Friday, May 25, 2007

Pirates of the Caribbean: At World's End

Pirates of the Caribbean: At World's End, like the last film, has a brilliant and artistic opening. I hate to say it, but the movie goes pretty much downhill from there. It has its moments of greatness, but all in all cannot live up to the other two films because of its slow pacing and (almost) unintelligible plot. I guess I’ll talk about the bad aspects first.

The second movie, my favorite of the series, sets up a plot that has the potential to be engaging, exciting, and even a bit scary. The third film takes the story set up by Dead Man’s Chest and twists it into a confusing mess of politics, double-crosses, dark mythology, and just plain weirdness. During a few sequences that include Jack Sparrow, you’ll probably be asking yourself if the director has gone completely nuts (peanuts, most likely) … I know I was.

Gone are the creative and fun action sequences that make Dead Man’s Chest my favorite of the trilogy and the semi-light and playful tone of The Curse of the Black Pearl. Jack Sparrow is still just as funny, but his typically clever banter is drowned out by a bunch of unnecessary pirate mythology including, and not limited to, an encounter with the goddess Calypso that is very reminiscent of the end of Disney’s The Little Mermaid (with some added crabs for kicks).

I don’t mean to make the film sound like a total failure. Davy Jones looks just as amazing as in Dead Man’s Chest. In my personal opinion, Davy Jones is the best CGI character every created (sorry, Gollum). He looks completely real and is played to perfection by my favorite actor, Bill Nighy. Keith Richard’s cameo as Jack’s Dad is simply hilarious and I thought I would die when he pulled the guitar out and started strumming.

The climactic battle scenes are typically great. Gore Verbinski (the director of all three movies) knows his way around an action scene unlike any other director working today. It has to be a logistical and aesthetic nightmare to direct one of those things, and Verbinski does it deftly. Lord Cutler Beckett’s fate at the end of one of these scenes is probably my favorite part of the whole movie, and maybe even the whole franchise.

Hans Zimmer’s score for this movie is a masterpiece. Unlike the first two movies that relied heavily on a synthesizer, Zimmer unleashes the full orchestra here and writes new themes that put the score for this movie in a class of its own. Zimmer develops these themes so well that I could swear it was someone else writing the score. Excellent stuff. You should get the soundtrack. I got it earlier this week and have been listening to it non-stop.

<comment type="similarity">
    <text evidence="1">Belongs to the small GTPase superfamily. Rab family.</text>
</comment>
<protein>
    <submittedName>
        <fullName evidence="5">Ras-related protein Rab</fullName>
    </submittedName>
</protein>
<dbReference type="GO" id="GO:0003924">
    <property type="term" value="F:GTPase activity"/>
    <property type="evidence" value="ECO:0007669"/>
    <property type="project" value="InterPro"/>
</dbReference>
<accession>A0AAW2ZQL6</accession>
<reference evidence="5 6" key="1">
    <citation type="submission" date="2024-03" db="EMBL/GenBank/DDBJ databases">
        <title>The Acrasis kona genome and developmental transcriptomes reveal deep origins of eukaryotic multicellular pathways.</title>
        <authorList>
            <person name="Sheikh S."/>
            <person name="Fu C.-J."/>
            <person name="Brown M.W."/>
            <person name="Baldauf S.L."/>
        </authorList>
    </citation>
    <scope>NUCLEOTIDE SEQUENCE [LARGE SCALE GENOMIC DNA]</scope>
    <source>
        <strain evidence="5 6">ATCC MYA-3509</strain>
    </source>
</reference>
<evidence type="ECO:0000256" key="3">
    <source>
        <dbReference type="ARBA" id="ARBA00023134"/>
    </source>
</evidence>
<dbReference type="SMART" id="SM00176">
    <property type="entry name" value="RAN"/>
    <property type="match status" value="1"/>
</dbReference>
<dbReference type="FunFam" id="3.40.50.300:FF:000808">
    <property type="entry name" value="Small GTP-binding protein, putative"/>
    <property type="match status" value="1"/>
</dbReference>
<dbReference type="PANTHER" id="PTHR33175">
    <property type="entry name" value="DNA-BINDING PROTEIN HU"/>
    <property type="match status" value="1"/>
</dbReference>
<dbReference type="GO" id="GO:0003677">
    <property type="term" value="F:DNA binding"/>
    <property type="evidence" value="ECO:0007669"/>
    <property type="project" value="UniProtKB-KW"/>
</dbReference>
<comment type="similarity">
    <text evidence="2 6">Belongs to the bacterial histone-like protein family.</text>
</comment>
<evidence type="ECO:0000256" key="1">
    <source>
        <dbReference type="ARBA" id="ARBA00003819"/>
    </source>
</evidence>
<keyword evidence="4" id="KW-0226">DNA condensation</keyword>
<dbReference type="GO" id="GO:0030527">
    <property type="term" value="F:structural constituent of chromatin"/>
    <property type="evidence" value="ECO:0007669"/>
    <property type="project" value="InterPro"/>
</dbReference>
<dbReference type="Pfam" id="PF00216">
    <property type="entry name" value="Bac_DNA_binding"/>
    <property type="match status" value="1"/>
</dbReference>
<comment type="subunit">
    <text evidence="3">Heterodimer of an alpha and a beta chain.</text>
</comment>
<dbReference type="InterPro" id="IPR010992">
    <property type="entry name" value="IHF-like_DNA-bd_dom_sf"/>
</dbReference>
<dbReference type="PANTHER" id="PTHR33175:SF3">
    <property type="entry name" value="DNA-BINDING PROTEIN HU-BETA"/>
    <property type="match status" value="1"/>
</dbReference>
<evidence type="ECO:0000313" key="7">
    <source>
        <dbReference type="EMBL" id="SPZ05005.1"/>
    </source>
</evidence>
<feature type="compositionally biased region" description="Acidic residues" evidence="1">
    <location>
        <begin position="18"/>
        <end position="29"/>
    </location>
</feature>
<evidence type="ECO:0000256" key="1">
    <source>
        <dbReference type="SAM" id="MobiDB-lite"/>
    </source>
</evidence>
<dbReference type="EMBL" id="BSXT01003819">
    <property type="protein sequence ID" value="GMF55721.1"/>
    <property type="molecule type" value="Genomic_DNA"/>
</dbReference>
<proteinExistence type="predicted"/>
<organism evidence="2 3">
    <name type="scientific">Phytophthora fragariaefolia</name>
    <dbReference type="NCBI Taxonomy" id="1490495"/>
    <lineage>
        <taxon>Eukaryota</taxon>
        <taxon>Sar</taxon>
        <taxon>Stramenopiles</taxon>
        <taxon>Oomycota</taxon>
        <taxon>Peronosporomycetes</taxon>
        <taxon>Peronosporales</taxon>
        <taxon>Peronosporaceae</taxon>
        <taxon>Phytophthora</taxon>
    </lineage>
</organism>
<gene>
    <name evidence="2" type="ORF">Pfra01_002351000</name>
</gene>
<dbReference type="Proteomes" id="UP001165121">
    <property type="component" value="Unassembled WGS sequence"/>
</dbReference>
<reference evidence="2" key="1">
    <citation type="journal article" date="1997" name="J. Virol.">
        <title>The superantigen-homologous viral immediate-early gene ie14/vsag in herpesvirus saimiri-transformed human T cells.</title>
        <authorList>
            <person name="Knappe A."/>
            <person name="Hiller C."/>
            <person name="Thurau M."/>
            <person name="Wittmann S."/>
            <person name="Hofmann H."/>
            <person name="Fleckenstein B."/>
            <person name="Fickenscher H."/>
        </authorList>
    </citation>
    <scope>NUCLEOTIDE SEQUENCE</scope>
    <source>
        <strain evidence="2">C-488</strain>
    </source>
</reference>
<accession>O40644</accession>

In conclusion, At World’s End its worth seeing on the big screen just because its such a grand spectacle. Go to marvel at the weirdness and enjoy the action scenes. I suggest being well versed in the second film before you see this one or else you will be a bit confused (I love the second one and I was still confused). Some of the movie is a lot of fun, but a great majority of it represents creativity run amuck. It’s a shame, because they had a great change to make a compelling story into an excellent film.

My rating: **1/2 out of ****

5 comments:

Nate said...

Wait, Bill Nighy is your favorite actor? I'm intrigued. Please explain.

Phillip said...

I would say my love for Bill Nighy's acting is on par with my love for Kevin Spacy's acting.

I love Bill Nighy because he is so extremely capable of displaying every different kind of emotion in a way that is completely believable. He displays this in "The Girl in the Cafe" (excellent film) and "Gideon's Daughter" (not-so excellent film, but worth seeing because of NIghy) and when I saw him on stage in "The Vertical Hour"

He's also capable of being extrmely hilarious ... so much that I laugh so hard that I cry. Movies like "Love Actually" and "Shaun of the Dead" display his talent in these areas.

And now we see that he is more than capable of giving a performance that makes a completely CGI character with octopi for a beard an extremely emotional entity with very human qualities ... what will he do next.

In summary, he makes me laugh like no other, he makes me cry (from emotion and humor), and he strikes me as one fo the greatest English actors of his generation (along with Tom Wilkinson).

That's my two cents. Maybe its just a personal Bill NIghy Obsession but, God help me, I love the man.

Phillip said...

Oh! And how could I forget his heartbreakingly amazing performance in "Notes On A Scandal"? Great stuff ... one of his best performances.

Raymond said...

I haven't seen any of his serious roles, but I think he is hilarious in Love Actually and Shaun of the Dead. I can't remember exactly, but I think he has one (maybe two?) lines in Hot Fuzz...and the way he says "look bad" in that movie hits my funny bone every time (its in the trailer). I don't know why its funny, but it is.

He's not my favorite actor, but he is certainly up there in my book.

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Hans Zimmer’s score for this movie is a masterpiece.

I really, really like this soundtrack as well!

Phillip said...

I watched "Hot Fuzz" the other day (comments forthcoming) and was extremely disappointed that he didn't have a bigger part. I guess he was too busy working on "The Vertical Hour" and Pirates.

When he's trying to be funny, anything that comes out of his mouth just reek of hilarity. I love the man.

And definitely check out "The Girl In The Cafe" (I almost wrote "The Girl In The Cage" ... probably a movie you DON'T want to watch) for a great emotional role from Nighy.